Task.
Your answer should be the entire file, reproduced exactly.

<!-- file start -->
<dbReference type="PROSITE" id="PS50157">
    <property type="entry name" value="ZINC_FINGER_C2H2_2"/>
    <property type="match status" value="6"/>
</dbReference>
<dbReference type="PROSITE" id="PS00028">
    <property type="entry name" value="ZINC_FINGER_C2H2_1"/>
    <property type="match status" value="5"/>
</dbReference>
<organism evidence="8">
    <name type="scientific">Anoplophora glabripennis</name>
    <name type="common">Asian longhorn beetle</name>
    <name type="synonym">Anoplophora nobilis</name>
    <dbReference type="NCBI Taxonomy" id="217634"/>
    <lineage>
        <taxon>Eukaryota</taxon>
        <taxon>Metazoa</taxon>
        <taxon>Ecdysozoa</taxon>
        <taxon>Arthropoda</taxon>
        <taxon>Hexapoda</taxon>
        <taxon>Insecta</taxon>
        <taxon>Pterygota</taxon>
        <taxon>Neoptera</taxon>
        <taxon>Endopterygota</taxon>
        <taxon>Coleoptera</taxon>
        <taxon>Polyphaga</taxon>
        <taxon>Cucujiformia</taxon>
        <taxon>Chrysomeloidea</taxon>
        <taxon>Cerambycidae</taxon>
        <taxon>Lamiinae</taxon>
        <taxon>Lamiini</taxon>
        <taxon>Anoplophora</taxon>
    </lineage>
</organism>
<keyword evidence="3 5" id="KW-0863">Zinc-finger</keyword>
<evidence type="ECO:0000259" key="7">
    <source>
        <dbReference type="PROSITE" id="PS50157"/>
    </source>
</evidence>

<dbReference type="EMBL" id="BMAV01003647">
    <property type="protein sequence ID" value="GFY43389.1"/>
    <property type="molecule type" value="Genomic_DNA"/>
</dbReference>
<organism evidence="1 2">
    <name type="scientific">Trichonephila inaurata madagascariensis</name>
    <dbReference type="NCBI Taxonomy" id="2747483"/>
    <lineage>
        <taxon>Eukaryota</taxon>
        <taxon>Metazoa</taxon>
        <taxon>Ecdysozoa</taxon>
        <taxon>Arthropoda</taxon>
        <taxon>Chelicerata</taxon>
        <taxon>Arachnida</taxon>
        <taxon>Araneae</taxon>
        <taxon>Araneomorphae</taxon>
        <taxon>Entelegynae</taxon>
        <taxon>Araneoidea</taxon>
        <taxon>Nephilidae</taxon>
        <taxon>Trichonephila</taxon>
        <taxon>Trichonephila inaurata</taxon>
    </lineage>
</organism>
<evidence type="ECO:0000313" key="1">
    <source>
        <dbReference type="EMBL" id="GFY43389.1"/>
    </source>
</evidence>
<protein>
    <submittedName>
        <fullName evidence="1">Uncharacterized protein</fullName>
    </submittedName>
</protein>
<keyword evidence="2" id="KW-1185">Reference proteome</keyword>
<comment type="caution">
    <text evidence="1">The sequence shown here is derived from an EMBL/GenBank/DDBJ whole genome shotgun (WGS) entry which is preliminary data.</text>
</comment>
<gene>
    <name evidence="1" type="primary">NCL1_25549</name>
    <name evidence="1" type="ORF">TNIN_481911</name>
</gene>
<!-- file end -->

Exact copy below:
<dbReference type="PROSITE" id="PS50157">
    <property type="entry name" value="ZINC_FINGER_C2H2_2"/>
    <property type="match status" value="6"/>
</dbReference>
<dbReference type="PROSITE" id="PS00028">
    <property type="entry name" value="ZINC_FINGER_C2H2_1"/>
    <property type="match status" value="5"/>
</dbReference>
<organism evidence="8">
    <name type="scientific">Anoplophora glabripennis</name>
    <name type="common">Asian longhorn beetle</name>
    <name type="synonym">Anoplophora nobilis</name>
    <dbReference type="NCBI Taxonomy" id="217634"/>
    <lineage>
        <taxon>Eukaryota</taxon>
        <taxon>Metazoa</taxon>
        <taxon>Ecdysozoa</taxon>
        <taxon>Arthropoda</taxon>
        <taxon>Hexapoda</taxon>
        <taxon>Insecta</taxon>
        <taxon>Pterygota</taxon>
        <taxon>Neoptera</taxon>
        <taxon>Endopterygota</taxon>
        <taxon>Coleoptera</taxon>
        <taxon>Polyphaga</taxon>
        <taxon>Cucujiformia</taxon>
        <taxon>Chrysomeloidea</taxon>
        <taxon>Cerambycidae</taxon>
        <taxon>Lamiinae</taxon>
        <taxon>Lamiini</taxon>
        <taxon>Anoplophora</taxon>
    </lineage>
</organism>
<keyword evidence="3 5" id="KW-0863">Zinc-finger</keyword>
<evidence type="ECO:0000259" key="7">
    <source>
        <dbReference type="PROSITE" id="PS50157"/>
    </source>
</evidence>

<dbReference type="EMBL" id="BMAV01003647">
    <property type="protein sequence ID" value="GFY43389.1"/>
    <property type="molecule type" value="Genomic_DNA"/>
</dbReference>
<organism evidence="1 2">
    <name type="scientific">Trichonephila inaurata madagascariensis</name>
    <dbReference type="NCBI Taxonomy" id="2747483"/>
    <lineage>
        <taxon>Eukaryota</taxon>
        <taxon>Metazoa</taxon>
        <taxon>Ecdysozoa</taxon>
        <taxon>Arthropoda</taxon>
        <taxon>Chelicerata</taxon>
        <taxon>Arachnida</taxon>
        <taxon>Araneae</taxon>
        <taxon>Araneomorphae</taxon>
        <taxon>Entelegynae</taxon>
        <taxon>Araneoidea</taxon>
        <taxon>Nephilidae</taxon>
        <taxon>Trichonephila</taxon>
        <taxon>Trichonephila inaurata</taxon>
    </lineage>
</organism>
<evidence type="ECO:0000313" key="1">
    <source>
        <dbReference type="EMBL" id="GFY43389.1"/>
    </source>
</evidence>
<protein>
    <submittedName>
        <fullName evidence="1">Uncharacterized protein</fullName>
    </submittedName>
</protein>
<keyword evidence="2" id="KW-1185">Reference proteome</keyword>
<comment type="caution">
    <text evidence="1">The sequence shown here is derived from an EMBL/GenBank/DDBJ whole genome shotgun (WGS) entry which is preliminary data.</text>
</comment>
<gene>
    <name evidence="1" type="primary">NCL1_25549</name>
    <name evidence="1" type="ORF">TNIN_481911</name>
</gene>